European Union officials signed off on a deal that effectively ends the sale of most new combustion-engines from 2035 after Germany received provisions for how certain high-end vehicles such as Ferraris and Porsches may get a future exemption if they run solely on e-fuels.
Energy ministers from the bloc’s 27 member states formally adopted rules Tuesday that will mean automakers will have to slash CO2 emissions to zero over the next 12 years.
Germany dropped its opposition to the plans over the weekend after a deal was reached with the EU’s executive arm on how cars running entirely on e-fuels will be allowed to count toward the bloc’s zero climate targets.
The last-minute deal is a concession to high-end sports car brands like Porsche, but is expected to have little effect on the plans of most major automakers.
“There is no doubt about the direction of the car industry as a whole,” Swedish energy minister Ebba Busch told reporters Tuesday. “The way I see it, Sweden now reinforces its competitive advantage, while Germany may be buying more time to catch up.”
The approval by ministers is the final step in the EU regulatory process and is usually a formality. But a last-minute objection by Germany delayed things by almost a month as the Commission rushed to provide the country with assurances on e-fuel vehicles.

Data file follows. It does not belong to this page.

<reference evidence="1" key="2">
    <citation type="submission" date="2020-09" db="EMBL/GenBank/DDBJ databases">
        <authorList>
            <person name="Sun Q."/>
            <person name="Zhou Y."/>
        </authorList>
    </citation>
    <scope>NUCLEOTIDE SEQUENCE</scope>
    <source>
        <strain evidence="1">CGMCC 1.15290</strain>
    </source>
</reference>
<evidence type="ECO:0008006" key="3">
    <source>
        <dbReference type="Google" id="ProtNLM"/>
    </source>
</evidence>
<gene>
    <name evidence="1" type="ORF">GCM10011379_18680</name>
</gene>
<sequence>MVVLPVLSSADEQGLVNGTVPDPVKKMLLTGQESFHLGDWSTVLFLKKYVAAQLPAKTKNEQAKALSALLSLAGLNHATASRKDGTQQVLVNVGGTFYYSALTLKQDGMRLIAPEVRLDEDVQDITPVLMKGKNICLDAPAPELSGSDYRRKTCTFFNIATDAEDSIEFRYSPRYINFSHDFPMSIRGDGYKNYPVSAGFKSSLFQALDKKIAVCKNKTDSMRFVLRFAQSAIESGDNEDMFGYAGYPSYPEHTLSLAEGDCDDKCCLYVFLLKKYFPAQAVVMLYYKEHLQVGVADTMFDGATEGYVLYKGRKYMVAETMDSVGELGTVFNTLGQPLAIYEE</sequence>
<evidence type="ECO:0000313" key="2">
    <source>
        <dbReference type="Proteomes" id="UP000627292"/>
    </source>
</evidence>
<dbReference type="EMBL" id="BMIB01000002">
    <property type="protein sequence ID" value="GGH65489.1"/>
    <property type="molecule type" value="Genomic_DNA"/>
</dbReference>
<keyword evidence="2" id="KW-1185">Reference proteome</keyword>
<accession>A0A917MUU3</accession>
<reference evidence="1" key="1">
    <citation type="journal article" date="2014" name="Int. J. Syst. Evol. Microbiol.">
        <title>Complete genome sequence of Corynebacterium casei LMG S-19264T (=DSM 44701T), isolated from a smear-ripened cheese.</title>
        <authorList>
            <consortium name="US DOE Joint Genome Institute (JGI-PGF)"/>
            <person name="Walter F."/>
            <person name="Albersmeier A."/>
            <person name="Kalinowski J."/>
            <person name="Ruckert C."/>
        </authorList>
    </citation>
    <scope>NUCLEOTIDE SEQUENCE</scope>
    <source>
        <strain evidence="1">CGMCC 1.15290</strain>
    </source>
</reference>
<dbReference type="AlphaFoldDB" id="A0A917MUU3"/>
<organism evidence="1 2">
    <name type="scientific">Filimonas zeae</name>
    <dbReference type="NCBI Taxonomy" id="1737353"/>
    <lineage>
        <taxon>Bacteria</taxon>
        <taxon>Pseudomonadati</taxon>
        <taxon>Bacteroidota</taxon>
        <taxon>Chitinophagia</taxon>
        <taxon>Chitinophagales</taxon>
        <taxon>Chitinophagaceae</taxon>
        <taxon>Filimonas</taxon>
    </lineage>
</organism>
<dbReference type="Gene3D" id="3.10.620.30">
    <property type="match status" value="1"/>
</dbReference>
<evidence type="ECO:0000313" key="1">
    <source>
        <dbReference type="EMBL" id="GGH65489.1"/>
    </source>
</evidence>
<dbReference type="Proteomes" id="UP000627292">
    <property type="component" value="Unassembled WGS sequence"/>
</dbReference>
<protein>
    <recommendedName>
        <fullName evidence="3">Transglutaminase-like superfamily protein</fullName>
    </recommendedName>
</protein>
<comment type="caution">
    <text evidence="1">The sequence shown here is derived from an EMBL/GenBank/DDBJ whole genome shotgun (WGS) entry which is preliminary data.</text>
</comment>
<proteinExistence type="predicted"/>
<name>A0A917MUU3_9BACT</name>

The European Parliament signed off on the rules last month.
The bloc’s executive branch will now put forward rules to allow e-fuel cars on Europe’s roads, according to a statement seen by Bloomberg. It will then propose regulations in the autumn that would allow them to contribute toward the bloc’s emissions targets.
If that proposal is rejected by parliament or member states, the Commission said it would pursue a different procedure to work toward e-fuels.
E-fuels, made using renewable energy and carbon dioxide captured from the air, are not seen as a viable solution for the vast majority of cars, given their high cost and current lack of availability.
Instead, the bulk of automakers in the region are expected to remain focused on battery-powered vehicles.